How to make your business resistant to ransomware
Numerous UK institutions have already fallen foul of ransomware this year, including The Royal Mail, The Guardian newspaper, and even schools. So why is this form of attack proving so unstoppable and what can we do to defend against it?
Businesses here in the UK top the charts when it comes to paying out ransoms. According to the State of the Phish 2022 report, 82 percent of businesses have surrendered their cash, the highest in the world, with the global average coming in much lower at 58 percent. This contradicts the government’s own research where 56 percent said they would never pay up, revealing a clear discrepancy between business intentions versus what happens in reality.
Ransomware attacks continue to rise and were up 13 percent according to the Data Breach Investigation Report for 2022, higher than in the last five years combined. They‘re also widening their scope, with SMEs now increasingly targeted, a quarter of which were reported to have suffered attacks during 2022.
The increase in scale and reach can be put down to two things: the entry bar has been lowered and attacks are proving more lucrative. It’s now much easier for less adept attackers to get into the game. Due to the emergence of Ransomware-as-a-Service (RaaS), malware and encryption payloads can be bought by threat agents (such as organised crime gangs, or hacker groups), who can then use it to execute the attack, without having to research and create their own exploits.
How it’s evolving
Over 2022 we’ve seen a shift from the encryption of data to extorting payments by threatening to release sensitive company files and documents into the public domain. In some cases, both methods are used to maximise the likelihood of pay out. Double extortion attacks, whereby the victim has to pay out a second time, were experienced by 28 percent according to the State of the Phish report and we’re also now seeing triple extortion, whereby partners, customers and suppliers are targeted as well as the business itself.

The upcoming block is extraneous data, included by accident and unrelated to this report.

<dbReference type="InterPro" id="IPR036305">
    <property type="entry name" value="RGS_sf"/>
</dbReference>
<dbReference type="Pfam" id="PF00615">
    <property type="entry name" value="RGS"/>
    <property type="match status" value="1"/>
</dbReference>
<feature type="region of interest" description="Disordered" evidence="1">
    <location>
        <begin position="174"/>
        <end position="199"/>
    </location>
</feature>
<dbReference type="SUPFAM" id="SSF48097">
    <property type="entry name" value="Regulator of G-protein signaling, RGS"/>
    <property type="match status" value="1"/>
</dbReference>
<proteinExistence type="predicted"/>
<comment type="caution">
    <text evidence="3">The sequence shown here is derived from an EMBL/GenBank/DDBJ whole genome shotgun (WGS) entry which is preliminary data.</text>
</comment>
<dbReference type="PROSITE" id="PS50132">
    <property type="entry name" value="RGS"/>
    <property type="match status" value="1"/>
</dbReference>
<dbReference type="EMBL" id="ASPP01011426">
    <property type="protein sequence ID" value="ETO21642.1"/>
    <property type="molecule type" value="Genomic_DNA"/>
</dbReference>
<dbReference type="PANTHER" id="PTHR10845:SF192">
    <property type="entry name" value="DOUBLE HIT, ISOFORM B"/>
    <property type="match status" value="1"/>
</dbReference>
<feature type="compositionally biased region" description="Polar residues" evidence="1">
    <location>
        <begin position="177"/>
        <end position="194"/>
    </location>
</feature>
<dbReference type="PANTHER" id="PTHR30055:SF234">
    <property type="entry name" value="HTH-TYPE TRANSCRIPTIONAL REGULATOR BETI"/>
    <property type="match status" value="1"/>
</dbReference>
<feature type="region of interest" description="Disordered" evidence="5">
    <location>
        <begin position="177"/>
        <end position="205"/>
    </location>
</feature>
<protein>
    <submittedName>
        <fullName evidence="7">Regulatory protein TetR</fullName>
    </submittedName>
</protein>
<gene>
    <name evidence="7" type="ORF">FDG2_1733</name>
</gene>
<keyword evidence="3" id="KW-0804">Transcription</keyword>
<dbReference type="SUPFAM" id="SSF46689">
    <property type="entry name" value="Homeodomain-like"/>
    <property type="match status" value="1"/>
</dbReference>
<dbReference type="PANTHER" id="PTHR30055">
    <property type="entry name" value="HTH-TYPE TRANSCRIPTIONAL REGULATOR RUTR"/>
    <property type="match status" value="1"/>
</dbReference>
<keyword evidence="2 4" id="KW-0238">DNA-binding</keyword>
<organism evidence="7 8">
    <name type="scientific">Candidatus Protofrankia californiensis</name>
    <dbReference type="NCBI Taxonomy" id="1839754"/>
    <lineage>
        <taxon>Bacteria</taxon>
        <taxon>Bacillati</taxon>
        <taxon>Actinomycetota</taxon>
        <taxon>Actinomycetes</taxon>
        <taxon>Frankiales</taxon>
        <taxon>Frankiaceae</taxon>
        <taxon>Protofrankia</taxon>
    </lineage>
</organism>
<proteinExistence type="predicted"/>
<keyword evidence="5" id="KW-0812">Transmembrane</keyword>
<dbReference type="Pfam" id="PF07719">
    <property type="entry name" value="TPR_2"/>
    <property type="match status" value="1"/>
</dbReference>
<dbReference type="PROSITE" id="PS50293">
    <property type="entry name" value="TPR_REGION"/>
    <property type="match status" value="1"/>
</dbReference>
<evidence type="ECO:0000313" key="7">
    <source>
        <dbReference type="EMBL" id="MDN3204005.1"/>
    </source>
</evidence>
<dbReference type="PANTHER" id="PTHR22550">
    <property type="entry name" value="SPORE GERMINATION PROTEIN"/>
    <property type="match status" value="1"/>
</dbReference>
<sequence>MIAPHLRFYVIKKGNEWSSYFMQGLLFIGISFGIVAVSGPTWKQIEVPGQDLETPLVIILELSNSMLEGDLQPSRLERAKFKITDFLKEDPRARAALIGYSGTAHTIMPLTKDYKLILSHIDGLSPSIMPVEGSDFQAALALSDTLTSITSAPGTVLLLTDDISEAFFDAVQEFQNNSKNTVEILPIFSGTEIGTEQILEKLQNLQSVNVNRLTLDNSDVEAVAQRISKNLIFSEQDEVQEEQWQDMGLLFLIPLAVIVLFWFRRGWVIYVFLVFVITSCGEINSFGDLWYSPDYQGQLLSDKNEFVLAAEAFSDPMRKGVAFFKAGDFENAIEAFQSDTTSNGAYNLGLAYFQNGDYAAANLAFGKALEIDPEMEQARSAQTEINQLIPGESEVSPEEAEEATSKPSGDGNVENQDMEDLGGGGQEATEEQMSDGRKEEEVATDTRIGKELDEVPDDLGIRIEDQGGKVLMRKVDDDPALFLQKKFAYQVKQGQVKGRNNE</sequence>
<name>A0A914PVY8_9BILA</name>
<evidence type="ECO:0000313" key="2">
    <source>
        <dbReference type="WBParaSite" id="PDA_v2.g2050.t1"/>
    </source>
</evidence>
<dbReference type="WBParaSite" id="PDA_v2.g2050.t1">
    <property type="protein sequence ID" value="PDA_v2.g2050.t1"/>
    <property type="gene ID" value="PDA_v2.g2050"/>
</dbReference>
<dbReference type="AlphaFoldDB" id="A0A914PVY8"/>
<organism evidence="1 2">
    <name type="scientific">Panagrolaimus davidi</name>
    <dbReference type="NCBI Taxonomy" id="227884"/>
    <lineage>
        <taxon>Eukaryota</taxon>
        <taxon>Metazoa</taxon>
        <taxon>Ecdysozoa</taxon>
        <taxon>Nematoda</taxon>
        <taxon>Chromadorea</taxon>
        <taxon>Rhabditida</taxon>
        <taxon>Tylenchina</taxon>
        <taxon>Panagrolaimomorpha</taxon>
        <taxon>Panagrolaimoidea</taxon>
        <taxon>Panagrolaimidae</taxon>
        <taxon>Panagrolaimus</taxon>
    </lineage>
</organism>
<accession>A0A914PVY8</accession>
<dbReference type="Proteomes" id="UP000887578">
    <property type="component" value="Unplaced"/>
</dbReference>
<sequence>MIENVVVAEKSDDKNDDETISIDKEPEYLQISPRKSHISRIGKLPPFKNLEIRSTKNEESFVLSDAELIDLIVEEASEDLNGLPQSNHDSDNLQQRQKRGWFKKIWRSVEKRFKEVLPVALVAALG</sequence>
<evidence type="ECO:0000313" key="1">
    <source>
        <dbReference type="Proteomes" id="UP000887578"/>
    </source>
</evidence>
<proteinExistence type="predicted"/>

Clearly, paying up isn’t a successful strategy, which was echoed by the Information Commissioner’s Office (ICO) and National Cyber Security Centre (NCSC) last year when both took the unusual step of saying businesses should stop paying ransoms and that this would not be seen as a form of mitigation and would not reduce the likelihood of penalties. So, what can businesses do to defend themselves?
Ransomware typically stems from malware being introduced by employees who inadvertently download or open malicious files via the web or emails respectively. This is usually exacerbated by the business failing to sufficiently secure user endpoint devices (such as restricting admin privileges or removing unnecessary software / facilities), which leads to unauthorised code execution. In the case of The Guardian, for example, the suspicion is that an employee clicked on a link in a phishing email.
Baseline your security
The advice put forward by the NCSC is to implement a baseline security standard such as Cyber Essentials, Cyber Essentials Plus and ISO 27001, and to regularly audit the organisation’s controls against these. Currently uptake of these standards remains low. The Cyber Security Longitudinal Survey found only 19 percent of businesses had adopted Cyber Essentials and only 15 percent were ISO 27001 compliant, so it’s expected that incentives will be introduced. These might include free sign-up for small businesses, tax breaks or lower cyber security insurance policies for those that demonstrate they have achieved those certifications and accreditations.